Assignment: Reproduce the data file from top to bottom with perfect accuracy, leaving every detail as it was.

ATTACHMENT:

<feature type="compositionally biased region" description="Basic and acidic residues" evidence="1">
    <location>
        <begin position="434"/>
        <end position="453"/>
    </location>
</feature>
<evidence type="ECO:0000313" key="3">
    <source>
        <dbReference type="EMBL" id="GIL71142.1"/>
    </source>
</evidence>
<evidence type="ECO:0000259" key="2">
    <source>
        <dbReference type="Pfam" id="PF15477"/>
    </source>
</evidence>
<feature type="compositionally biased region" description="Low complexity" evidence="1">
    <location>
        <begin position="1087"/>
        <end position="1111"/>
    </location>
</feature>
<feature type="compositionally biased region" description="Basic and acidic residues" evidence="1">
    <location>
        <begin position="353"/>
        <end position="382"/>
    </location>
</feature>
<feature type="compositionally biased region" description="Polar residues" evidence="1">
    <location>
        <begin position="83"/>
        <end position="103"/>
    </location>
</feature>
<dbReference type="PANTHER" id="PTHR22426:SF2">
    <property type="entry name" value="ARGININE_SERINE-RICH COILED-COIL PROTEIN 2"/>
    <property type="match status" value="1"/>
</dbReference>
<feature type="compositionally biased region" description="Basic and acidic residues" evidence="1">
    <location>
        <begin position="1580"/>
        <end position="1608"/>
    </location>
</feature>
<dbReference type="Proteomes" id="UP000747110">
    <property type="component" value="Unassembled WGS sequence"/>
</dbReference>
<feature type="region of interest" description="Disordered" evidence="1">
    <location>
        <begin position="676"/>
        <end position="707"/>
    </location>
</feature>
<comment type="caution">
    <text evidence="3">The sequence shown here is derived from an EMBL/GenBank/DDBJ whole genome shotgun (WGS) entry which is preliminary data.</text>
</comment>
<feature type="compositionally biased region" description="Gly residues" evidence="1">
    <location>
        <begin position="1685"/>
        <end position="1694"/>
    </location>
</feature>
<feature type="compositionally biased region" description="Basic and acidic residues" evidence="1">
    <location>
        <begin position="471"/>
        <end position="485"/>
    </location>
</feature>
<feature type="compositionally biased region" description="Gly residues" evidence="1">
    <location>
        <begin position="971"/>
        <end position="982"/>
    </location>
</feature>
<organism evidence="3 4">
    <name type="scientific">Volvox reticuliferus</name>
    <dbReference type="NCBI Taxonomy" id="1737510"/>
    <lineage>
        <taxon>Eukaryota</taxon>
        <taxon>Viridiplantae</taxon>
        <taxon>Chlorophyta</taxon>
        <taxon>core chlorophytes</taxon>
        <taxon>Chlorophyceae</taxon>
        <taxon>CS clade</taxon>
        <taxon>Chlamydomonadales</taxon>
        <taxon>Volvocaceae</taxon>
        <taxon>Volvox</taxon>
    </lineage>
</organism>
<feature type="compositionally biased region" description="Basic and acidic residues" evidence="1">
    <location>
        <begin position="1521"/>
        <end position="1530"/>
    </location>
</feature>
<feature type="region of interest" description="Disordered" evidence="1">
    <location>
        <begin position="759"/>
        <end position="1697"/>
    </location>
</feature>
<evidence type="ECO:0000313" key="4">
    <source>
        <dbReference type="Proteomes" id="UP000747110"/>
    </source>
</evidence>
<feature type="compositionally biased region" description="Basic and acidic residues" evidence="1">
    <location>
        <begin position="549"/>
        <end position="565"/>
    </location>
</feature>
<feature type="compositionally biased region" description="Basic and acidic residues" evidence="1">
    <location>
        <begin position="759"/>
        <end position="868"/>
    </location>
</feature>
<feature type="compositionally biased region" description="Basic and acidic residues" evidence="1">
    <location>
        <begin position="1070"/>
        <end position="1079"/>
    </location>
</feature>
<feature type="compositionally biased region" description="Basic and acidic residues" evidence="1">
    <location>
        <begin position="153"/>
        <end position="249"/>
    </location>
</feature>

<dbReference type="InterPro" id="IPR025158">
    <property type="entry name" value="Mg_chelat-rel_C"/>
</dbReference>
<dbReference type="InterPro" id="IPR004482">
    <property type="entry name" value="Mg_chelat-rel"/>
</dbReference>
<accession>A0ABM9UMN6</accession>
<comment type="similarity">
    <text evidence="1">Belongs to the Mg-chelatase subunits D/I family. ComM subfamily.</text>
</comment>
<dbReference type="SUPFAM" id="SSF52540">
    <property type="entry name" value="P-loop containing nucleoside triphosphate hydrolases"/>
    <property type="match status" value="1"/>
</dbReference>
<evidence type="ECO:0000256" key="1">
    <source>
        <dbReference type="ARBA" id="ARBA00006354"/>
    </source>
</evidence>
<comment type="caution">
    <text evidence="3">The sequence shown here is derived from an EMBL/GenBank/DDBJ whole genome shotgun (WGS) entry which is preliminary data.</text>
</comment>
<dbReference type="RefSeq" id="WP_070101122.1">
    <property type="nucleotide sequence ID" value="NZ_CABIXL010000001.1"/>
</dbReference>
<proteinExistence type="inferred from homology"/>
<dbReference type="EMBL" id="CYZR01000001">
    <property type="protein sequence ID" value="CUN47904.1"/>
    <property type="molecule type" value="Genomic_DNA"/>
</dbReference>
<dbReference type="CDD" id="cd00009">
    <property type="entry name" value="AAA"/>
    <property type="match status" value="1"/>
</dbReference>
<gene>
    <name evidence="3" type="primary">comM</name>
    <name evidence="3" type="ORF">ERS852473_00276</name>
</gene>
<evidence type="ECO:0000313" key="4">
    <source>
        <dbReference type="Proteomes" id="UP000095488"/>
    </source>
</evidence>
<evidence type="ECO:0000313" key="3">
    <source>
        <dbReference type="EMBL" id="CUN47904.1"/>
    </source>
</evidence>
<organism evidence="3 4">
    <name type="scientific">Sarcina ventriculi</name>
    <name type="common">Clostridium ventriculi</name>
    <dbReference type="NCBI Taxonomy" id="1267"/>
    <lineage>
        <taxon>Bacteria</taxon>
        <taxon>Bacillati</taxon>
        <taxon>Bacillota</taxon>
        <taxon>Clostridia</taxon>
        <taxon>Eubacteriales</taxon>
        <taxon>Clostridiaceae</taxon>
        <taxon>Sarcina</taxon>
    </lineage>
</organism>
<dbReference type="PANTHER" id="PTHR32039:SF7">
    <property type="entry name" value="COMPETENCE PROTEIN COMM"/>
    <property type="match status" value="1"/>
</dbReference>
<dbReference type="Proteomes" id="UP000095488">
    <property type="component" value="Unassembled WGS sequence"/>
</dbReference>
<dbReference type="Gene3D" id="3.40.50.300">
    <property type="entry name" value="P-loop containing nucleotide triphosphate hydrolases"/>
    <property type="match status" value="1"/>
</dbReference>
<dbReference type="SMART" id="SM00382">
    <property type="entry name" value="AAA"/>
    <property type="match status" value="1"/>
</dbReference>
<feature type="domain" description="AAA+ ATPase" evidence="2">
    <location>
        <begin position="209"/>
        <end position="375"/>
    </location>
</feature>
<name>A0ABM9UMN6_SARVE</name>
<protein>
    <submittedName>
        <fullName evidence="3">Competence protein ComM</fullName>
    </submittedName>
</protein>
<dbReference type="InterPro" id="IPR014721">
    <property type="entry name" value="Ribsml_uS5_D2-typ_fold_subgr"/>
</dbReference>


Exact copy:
<feature type="compositionally biased region" description="Basic and acidic residues" evidence="1">
    <location>
        <begin position="434"/>
        <end position="453"/>
    </location>
</feature>
<evidence type="ECO:0000313" key="3">
    <source>
        <dbReference type="EMBL" id="GIL71142.1"/>
    </source>
</evidence>
<evidence type="ECO:0000259" key="2">
    <source>
        <dbReference type="Pfam" id="PF15477"/>
    </source>
</evidence>
<feature type="compositionally biased region" description="Low complexity" evidence="1">
    <location>
        <begin position="1087"/>
        <end position="1111"/>
    </location>
</feature>
<feature type="compositionally biased region" description="Basic and acidic residues" evidence="1">
    <location>
        <begin position="353"/>
        <end position="382"/>
    </location>
</feature>
<feature type="compositionally biased region" description="Polar residues" evidence="1">
    <location>
        <begin position="83"/>
        <end position="103"/>
    </location>
</feature>
<dbReference type="PANTHER" id="PTHR22426:SF2">
    <property type="entry name" value="ARGININE_SERINE-RICH COILED-COIL PROTEIN 2"/>
    <property type="match status" value="1"/>
</dbReference>
<feature type="compositionally biased region" description="Basic and acidic residues" evidence="1">
    <location>
        <begin position="1580"/>
        <end position="1608"/>
    </location>
</feature>
<dbReference type="Proteomes" id="UP000747110">
    <property type="component" value="Unassembled WGS sequence"/>
</dbReference>
<feature type="region of interest" description="Disordered" evidence="1">
    <location>
        <begin position="676"/>
        <end position="707"/>
    </location>
</feature>
<comment type="caution">
    <text evidence="3">The sequence shown here is derived from an EMBL/GenBank/DDBJ whole genome shotgun (WGS) entry which is preliminary data.</text>
</comment>
<feature type="compositionally biased region" description="Gly residues" evidence="1">
    <location>
        <begin position="1685"/>
        <end position="1694"/>
    </location>
</feature>
<feature type="compositionally biased region" description="Basic and acidic residues" evidence="1">
    <location>
        <begin position="471"/>
        <end position="485"/>
    </location>
</feature>
<feature type="compositionally biased region" description="Gly residues" evidence="1">
    <location>
        <begin position="971"/>
        <end position="982"/>
    </location>
</feature>
<organism evidence="3 4">
    <name type="scientific">Volvox reticuliferus</name>
    <dbReference type="NCBI Taxonomy" id="1737510"/>
    <lineage>
        <taxon>Eukaryota</taxon>
        <taxon>Viridiplantae</taxon>
        <taxon>Chlorophyta</taxon>
        <taxon>core chlorophytes</taxon>
        <taxon>Chlorophyceae</taxon>
        <taxon>CS clade</taxon>
        <taxon>Chlamydomonadales</taxon>
        <taxon>Volvocaceae</taxon>
        <taxon>Volvox</taxon>
    </lineage>
</organism>
<feature type="compositionally biased region" description="Basic and acidic residues" evidence="1">
    <location>
        <begin position="1521"/>
        <end position="1530"/>
    </location>
</feature>
<feature type="region of interest" description="Disordered" evidence="1">
    <location>
        <begin position="759"/>
        <end position="1697"/>
    </location>
</feature>
<evidence type="ECO:0000313" key="4">
    <source>
        <dbReference type="Proteomes" id="UP000747110"/>
    </source>
</evidence>
<feature type="compositionally biased region" description="Basic and acidic residues" evidence="1">
    <location>
        <begin position="549"/>
        <end position="565"/>
    </location>
</feature>
<feature type="compositionally biased region" description="Basic and acidic residues" evidence="1">
    <location>
        <begin position="759"/>
        <end position="868"/>
    </location>
</feature>
<feature type="compositionally biased region" description="Basic and acidic residues" evidence="1">
    <location>
        <begin position="1070"/>
        <end position="1079"/>
    </location>
</feature>
<feature type="compositionally biased region" description="Basic and acidic residues" evidence="1">
    <location>
        <begin position="153"/>
        <end position="249"/>
    </location>
</feature>

<dbReference type="InterPro" id="IPR025158">
    <property type="entry name" value="Mg_chelat-rel_C"/>
</dbReference>
<dbReference type="InterPro" id="IPR004482">
    <property type="entry name" value="Mg_chelat-rel"/>
</dbReference>
<accession>A0ABM9UMN6</accession>
<comment type="similarity">
    <text evidence="1">Belongs to the Mg-chelatase subunits D/I family. ComM subfamily.</text>
</comment>
<dbReference type="SUPFAM" id="SSF52540">
    <property type="entry name" value="P-loop containing nucleoside triphosphate hydrolases"/>
    <property type="match status" value="1"/>
</dbReference>
<evidence type="ECO:0000256" key="1">
    <source>
        <dbReference type="ARBA" id="ARBA00006354"/>
    </source>
</evidence>
<comment type="caution">
    <text evidence="3">The sequence shown here is derived from an EMBL/GenBank/DDBJ whole genome shotgun (WGS) entry which is preliminary data.</text>
</comment>
<dbReference type="RefSeq" id="WP_070101122.1">
    <property type="nucleotide sequence ID" value="NZ_CABIXL010000001.1"/>
</dbReference>
<proteinExistence type="inferred from homology"/>
<dbReference type="EMBL" id="CYZR01000001">
    <property type="protein sequence ID" value="CUN47904.1"/>
    <property type="molecule type" value="Genomic_DNA"/>
</dbReference>
<dbReference type="CDD" id="cd00009">
    <property type="entry name" value="AAA"/>
    <property type="match status" value="1"/>
</dbReference>
<gene>
    <name evidence="3" type="primary">comM</name>
    <name evidence="3" type="ORF">ERS852473_00276</name>
</gene>
<evidence type="ECO:0000313" key="4">
    <source>
        <dbReference type="Proteomes" id="UP000095488"/>
    </source>
</evidence>
<evidence type="ECO:0000313" key="3">
    <source>
        <dbReference type="EMBL" id="CUN47904.1"/>
    </source>
</evidence>
<organism evidence="3 4">
    <name type="scientific">Sarcina ventriculi</name>
    <name type="common">Clostridium ventriculi</name>
    <dbReference type="NCBI Taxonomy" id="1267"/>
    <lineage>
        <taxon>Bacteria</taxon>
        <taxon>Bacillati</taxon>
        <taxon>Bacillota</taxon>
        <taxon>Clostridia</taxon>
        <taxon>Eubacteriales</taxon>
        <taxon>Clostridiaceae</taxon>
        <taxon>Sarcina</taxon>
    </lineage>
</organism>
<dbReference type="PANTHER" id="PTHR32039:SF7">
    <property type="entry name" value="COMPETENCE PROTEIN COMM"/>
    <property type="match status" value="1"/>
</dbReference>
<dbReference type="Proteomes" id="UP000095488">
    <property type="component" value="Unassembled WGS sequence"/>
</dbReference>
<dbReference type="Gene3D" id="3.40.50.300">
    <property type="entry name" value="P-loop containing nucleotide triphosphate hydrolases"/>
    <property type="match status" value="1"/>
</dbReference>
<dbReference type="SMART" id="SM00382">
    <property type="entry name" value="AAA"/>
    <property type="match status" value="1"/>
</dbReference>
<feature type="domain" description="AAA+ ATPase" evidence="2">
    <location>
        <begin position="209"/>
        <end position="375"/>
    </location>
</feature>
<name>A0ABM9UMN6_SARVE</name>
<protein>
    <submittedName>
        <fullName evidence="3">Competence protein ComM</fullName>
    </submittedName>
</protein>
<dbReference type="InterPro" id="IPR014721">
    <property type="entry name" value="Ribsml_uS5_D2-typ_fold_subgr"/>
</dbReference>